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From nuclear family to foodservice family, women provide strong, lasting role models - NRN Editorial - Editorial
Nation's Restaurant News,  April 8, 2002  by Ellen Koteff


Editorial Page Editor: Robin Lee Allen

Alan Gould, Ellen Koteff, Richard Martin, Elissa Elan, Alan Liddle, Richard L. Papiernik, Pau Frumklin and Ron Ruggless

When it comes to female role models, I hit the jackpot.

When I was growing up, I never realized that it was a man's world. In truth, for a long time I've felt women had the advantage because of their ability to sensitize themselves to all sides of an issue.

Of course, at age 6 I didn't verbalize it quite like that. It just seemed to me that I always could trust Mom and Granny to give me a fair and wise response no matter what the circumstance was.

My mom was a nurse. She earned a nursing degree from Loyola University in Chicago and trained in surgery at Michael Reese Hospital there. She was strong, patient and the most unselfish person I have ever known. My mother took time off from her nursing career to raise a family, but it was clearly her choice.

My paternal grandmother, on the other hand, had little choice. She was widowed at a young age and left with eight children to care for during the Depression. She owned and operated a bakery and bar, and the family lived above it in Homewood, Ill. Somehow she managed to keep everything, and, dare I say, everyone in line, with a firm, no-nonsense approach to life and a wicked sense of humor. My cousins and I would laugh when she would regale us with tales of pulling hot bread from the oven with bare hands and drunken customers who had to be shown the door.

Sadly, they are both gone now. But what isn't gone is the legacy they left behind.

I am very supportive of women in the workplace, but no one would accuse me of being a "women's libber." I've always enjoyed the differences between men and women, and while I think they should be treated with equality, I celebrate the uniqueness of each.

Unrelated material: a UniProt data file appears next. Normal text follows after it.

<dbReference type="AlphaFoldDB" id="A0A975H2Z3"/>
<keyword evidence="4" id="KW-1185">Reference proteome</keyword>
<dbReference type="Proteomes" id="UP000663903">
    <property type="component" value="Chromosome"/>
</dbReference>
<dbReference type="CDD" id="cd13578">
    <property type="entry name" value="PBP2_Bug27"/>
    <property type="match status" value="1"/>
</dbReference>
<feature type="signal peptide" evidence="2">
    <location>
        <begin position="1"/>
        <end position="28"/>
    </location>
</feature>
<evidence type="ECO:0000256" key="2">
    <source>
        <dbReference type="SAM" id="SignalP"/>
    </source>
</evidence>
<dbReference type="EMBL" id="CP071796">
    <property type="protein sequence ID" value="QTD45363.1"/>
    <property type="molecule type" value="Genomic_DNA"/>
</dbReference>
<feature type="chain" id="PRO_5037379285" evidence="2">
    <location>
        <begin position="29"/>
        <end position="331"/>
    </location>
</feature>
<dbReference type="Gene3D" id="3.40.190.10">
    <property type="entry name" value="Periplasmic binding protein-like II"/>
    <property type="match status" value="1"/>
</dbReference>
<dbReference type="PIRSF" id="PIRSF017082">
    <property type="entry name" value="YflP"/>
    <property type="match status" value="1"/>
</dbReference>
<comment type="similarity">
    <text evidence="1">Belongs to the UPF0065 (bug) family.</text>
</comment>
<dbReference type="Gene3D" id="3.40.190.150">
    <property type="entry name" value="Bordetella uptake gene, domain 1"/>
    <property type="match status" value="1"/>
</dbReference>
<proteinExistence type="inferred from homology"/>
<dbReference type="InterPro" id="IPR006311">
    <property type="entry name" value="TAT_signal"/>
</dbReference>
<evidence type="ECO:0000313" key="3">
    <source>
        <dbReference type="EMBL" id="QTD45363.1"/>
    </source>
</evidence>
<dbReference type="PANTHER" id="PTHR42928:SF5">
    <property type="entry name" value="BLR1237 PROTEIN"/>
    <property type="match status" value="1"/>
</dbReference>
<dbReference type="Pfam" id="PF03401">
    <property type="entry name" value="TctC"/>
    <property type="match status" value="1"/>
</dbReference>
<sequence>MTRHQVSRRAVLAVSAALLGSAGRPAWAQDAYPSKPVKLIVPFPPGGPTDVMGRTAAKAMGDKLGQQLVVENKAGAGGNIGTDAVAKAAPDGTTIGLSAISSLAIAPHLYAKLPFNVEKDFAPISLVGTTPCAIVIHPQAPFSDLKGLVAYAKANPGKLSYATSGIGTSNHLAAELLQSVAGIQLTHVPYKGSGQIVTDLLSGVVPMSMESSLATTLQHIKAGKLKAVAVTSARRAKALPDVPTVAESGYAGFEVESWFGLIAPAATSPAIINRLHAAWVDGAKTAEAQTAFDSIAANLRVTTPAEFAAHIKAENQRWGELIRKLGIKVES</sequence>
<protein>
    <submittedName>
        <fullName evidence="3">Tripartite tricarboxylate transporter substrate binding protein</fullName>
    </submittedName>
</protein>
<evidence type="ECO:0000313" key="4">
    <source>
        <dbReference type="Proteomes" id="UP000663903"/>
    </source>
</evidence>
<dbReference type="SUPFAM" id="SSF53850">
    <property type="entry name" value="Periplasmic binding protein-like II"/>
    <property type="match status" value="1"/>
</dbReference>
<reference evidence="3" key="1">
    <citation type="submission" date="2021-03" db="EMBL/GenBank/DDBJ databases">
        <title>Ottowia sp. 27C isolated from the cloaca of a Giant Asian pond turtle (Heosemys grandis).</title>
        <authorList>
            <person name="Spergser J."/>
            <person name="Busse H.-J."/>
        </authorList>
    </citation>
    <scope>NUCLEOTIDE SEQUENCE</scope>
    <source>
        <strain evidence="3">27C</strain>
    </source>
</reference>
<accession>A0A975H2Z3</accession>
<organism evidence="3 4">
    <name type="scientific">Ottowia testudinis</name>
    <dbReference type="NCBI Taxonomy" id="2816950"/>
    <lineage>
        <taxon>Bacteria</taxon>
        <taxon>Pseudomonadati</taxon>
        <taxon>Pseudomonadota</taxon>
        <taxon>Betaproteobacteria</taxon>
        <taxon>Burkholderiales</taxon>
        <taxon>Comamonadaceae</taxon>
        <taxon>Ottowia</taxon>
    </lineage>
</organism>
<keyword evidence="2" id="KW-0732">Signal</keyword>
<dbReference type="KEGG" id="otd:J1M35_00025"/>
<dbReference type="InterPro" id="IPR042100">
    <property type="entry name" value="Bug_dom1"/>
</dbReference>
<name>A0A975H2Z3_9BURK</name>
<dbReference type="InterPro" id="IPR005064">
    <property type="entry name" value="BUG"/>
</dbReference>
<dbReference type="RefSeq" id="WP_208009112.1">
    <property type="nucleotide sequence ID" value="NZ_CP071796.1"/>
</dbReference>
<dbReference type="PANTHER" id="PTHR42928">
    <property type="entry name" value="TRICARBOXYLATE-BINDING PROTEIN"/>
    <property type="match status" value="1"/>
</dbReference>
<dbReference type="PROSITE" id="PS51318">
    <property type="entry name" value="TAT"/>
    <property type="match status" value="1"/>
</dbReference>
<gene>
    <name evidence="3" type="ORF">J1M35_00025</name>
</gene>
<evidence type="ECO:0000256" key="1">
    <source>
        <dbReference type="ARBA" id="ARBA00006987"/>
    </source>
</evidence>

Let's face it: Men and women, for the most part, think differently. I figured that out a long time ago. Growing up with two brothers and two sisters enabled me not only to see but also to understand the differences.

Since I loved my brothers, I was able to appreciate them as human beings first and as males second. Obviously, coming from the same family, we had more in common than not. But differences there were.

Personally, I think it's ludicrous to pretend that those differences don't exist. Working side by side with men always has been a learning experience for me because I love to figure out what makes a person tick. And the ticking that goes on inside of a man's head is a lot different from the ticking in mine. For me that gender difference makes everything in life -- including business -- more interesting.

Women have had to work their way slowly into the boardrooms of corporate America, and foodservice likewise has been slow to recognize what women are able to bring to the table.

Those women that have broken through the glass ceiling share a common ingredient -- passion. From my vantage point it is that passion that drives both sexes to succeed. Without passion it's just another day at work.

In this issue of Nation's Restaurant News we are profiling 30 Women Power Players who had the passion to achieve their dreams. This special section was timed to coincide with the Women's Foodservice Forum's 13th Annual Leadership Conference, which this year takes place in Atlanta.

When selecting the candidates for inclusion in this issue, the editors of NRN narrowed the field to restaurant operators and executives of operator-focused associations.

Because our criteria excluded the supplier, academic, ad agency and consultant ranks, a lot of industry power players unfortunately had to be left out. Kellogg's Carla Cooper, Elliot Associates' Alice Elliot, Two Chefs on a Roll's Lori Daniel Swartz, Land 0' Lakes' Kim Ewers and Kathleen Wood of Elliot Solutions are but a few that immediately come to mind.

Most of the women profiled are well known in the industry, while others are just emerging into the upper echelon of professional foodservice management.

Our profilees include women at quick-serve chains and casual dinnerhouses and those at fine-dining restaurants. Some are entrepreneurs. Some are chief financial officers. They are married, single and divorced and hail from Michigan; Washington, D.C.; Berkeley, Calif.; and elsewhere.

Like my mother and grandmother before them, those women are strong role models and living proof that it doesn't have to be a man's world.

COPYRIGHT 2002 Reproduced with permission of the copyright holder. Further reproduction or distribution is prohibited without permission.
COPYRIGHT 2002 Gale Group